Chitungwiza Municipality is seeking Government approval to levy business rates in US dollars, although residents pointed out that all business dealings and salaries in the town were in local currency.
Council said tariffs that would be billed in foreign currency are business licences and land sales at a rate of 75 percent of the charges set in the 2018 budget, which was denominated in US dollars.
In a statement, local authority’s acting town clerk Dr Tonderai Kasu said the town was encountering challenges in delivering services due to fuel shortages arising from the fact that fuel was now largely unavailable in local currency.
On July 17, the Municipality of Chitungwiza passed a full council resolution to charge some of its tariffs in US dollars, except for some billable amounts that require statutory approval, he said.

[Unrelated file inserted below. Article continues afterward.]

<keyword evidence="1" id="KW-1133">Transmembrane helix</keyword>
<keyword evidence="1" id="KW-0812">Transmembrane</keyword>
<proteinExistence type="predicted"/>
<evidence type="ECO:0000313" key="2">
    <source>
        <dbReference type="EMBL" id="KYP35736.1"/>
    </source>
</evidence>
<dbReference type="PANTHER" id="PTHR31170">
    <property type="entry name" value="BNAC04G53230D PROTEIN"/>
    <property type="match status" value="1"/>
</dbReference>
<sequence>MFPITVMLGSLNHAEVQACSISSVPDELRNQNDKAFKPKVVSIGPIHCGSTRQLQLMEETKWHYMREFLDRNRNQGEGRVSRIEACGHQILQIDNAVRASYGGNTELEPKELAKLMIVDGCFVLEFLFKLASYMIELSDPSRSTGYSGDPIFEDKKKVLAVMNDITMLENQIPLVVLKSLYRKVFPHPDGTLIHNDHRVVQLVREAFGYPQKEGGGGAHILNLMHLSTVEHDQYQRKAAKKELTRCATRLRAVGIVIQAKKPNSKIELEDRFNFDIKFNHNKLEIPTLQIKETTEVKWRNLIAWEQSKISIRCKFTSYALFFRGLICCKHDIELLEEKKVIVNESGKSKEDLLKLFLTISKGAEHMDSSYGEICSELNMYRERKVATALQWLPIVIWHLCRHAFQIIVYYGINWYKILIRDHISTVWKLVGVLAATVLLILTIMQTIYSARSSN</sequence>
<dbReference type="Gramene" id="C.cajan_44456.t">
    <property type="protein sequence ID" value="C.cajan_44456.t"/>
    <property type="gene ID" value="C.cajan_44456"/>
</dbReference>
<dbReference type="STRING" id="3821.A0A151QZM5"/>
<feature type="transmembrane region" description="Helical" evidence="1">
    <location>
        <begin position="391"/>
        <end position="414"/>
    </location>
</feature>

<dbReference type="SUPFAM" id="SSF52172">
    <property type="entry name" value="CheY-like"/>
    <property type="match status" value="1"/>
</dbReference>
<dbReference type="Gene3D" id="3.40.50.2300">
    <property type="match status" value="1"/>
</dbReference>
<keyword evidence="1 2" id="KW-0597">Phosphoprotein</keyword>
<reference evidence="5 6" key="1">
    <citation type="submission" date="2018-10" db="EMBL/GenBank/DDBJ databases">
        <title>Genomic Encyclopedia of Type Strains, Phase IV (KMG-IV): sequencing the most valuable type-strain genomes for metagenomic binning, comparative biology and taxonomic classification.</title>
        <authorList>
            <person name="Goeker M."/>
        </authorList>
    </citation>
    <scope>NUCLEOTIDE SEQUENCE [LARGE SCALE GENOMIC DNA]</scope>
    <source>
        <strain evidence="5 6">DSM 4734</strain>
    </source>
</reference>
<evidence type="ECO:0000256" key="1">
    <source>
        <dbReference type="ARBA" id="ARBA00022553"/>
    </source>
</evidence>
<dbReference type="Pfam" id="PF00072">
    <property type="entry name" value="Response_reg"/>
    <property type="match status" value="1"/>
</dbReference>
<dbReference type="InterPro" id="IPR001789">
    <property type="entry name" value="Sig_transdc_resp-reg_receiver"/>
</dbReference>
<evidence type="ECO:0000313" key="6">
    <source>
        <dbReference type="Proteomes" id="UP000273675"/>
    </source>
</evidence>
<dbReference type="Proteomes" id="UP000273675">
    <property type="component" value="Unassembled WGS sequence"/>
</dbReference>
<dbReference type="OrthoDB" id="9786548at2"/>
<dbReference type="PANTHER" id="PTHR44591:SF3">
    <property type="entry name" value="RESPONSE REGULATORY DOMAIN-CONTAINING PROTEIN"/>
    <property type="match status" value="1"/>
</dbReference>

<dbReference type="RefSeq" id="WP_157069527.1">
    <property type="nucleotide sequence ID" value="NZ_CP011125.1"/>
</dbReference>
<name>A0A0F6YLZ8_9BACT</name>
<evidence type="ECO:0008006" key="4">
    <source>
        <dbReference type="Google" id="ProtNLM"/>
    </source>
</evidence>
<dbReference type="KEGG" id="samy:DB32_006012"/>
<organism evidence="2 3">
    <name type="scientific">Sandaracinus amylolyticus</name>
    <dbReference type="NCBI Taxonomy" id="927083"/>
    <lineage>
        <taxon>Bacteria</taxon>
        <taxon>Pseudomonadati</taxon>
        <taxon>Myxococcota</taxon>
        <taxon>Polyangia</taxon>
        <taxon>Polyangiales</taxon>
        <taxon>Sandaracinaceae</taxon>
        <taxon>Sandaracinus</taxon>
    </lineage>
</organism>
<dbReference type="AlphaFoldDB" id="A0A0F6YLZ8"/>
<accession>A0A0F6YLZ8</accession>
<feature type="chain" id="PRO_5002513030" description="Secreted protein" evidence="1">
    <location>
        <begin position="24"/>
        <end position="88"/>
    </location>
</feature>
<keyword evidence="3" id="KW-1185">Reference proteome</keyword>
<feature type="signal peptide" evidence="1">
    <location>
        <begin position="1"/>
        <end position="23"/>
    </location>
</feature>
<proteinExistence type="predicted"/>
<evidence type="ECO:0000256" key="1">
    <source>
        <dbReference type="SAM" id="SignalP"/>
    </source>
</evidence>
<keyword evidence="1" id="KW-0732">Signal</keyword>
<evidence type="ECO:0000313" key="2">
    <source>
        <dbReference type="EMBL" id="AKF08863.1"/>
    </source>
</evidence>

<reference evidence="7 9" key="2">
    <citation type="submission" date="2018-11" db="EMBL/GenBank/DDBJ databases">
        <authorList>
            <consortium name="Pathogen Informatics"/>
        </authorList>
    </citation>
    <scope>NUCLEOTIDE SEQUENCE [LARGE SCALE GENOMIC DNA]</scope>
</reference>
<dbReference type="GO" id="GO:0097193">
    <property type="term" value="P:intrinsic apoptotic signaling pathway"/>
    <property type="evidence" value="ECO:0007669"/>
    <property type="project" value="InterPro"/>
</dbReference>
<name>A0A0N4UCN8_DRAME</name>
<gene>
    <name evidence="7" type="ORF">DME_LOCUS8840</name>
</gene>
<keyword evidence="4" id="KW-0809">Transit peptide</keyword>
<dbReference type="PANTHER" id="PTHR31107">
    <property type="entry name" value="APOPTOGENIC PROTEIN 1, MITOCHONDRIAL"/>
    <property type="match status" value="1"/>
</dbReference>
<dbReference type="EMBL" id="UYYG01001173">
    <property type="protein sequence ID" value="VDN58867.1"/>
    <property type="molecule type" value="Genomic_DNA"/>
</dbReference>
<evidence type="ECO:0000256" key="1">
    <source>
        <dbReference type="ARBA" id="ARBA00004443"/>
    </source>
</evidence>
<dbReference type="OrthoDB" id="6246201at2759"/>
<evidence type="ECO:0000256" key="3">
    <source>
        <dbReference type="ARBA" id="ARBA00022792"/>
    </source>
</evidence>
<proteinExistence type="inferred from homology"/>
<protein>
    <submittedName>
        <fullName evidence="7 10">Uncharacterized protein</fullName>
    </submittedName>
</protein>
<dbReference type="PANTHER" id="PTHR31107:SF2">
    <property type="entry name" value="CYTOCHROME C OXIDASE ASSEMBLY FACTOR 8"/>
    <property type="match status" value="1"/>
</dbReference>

“The municipality has since written to its parent, the Ministry of Local Government and Public Works, informing it of the resolution and seeking the ministry’s authority to effect the charges for services,” said Dr Kasu.
He said the municipality was doing its best to mitigate the current challenges using the very limited resources that are available.
Chitungwiza Progressive Residents’ Association secretary-general Mr Gift Kurupati said it was a sad development since residents’ income was in local currency.
“Councils are quasi-Government institutions; they are not private institutions,” he said. “Government, through the Reserve Bank of Zimbabwe said we have the local currency, which is our trading currency, so municipalities cannot do otherwise.
“We urge the municipality to charge us in local currency, if they need foreign currency they must go and bid on the RBZ forex auction platform.”
Chitungwiza Residents Trust director Ms Alice Kuveya said the move was wrong, especially at this time of the Covid-19 national lockdown.
“Most residents rely on selling, but since the start of lockdown everyone is at home,” she said. “Where will we get US dollars when we cannot put a decent meal on the table?”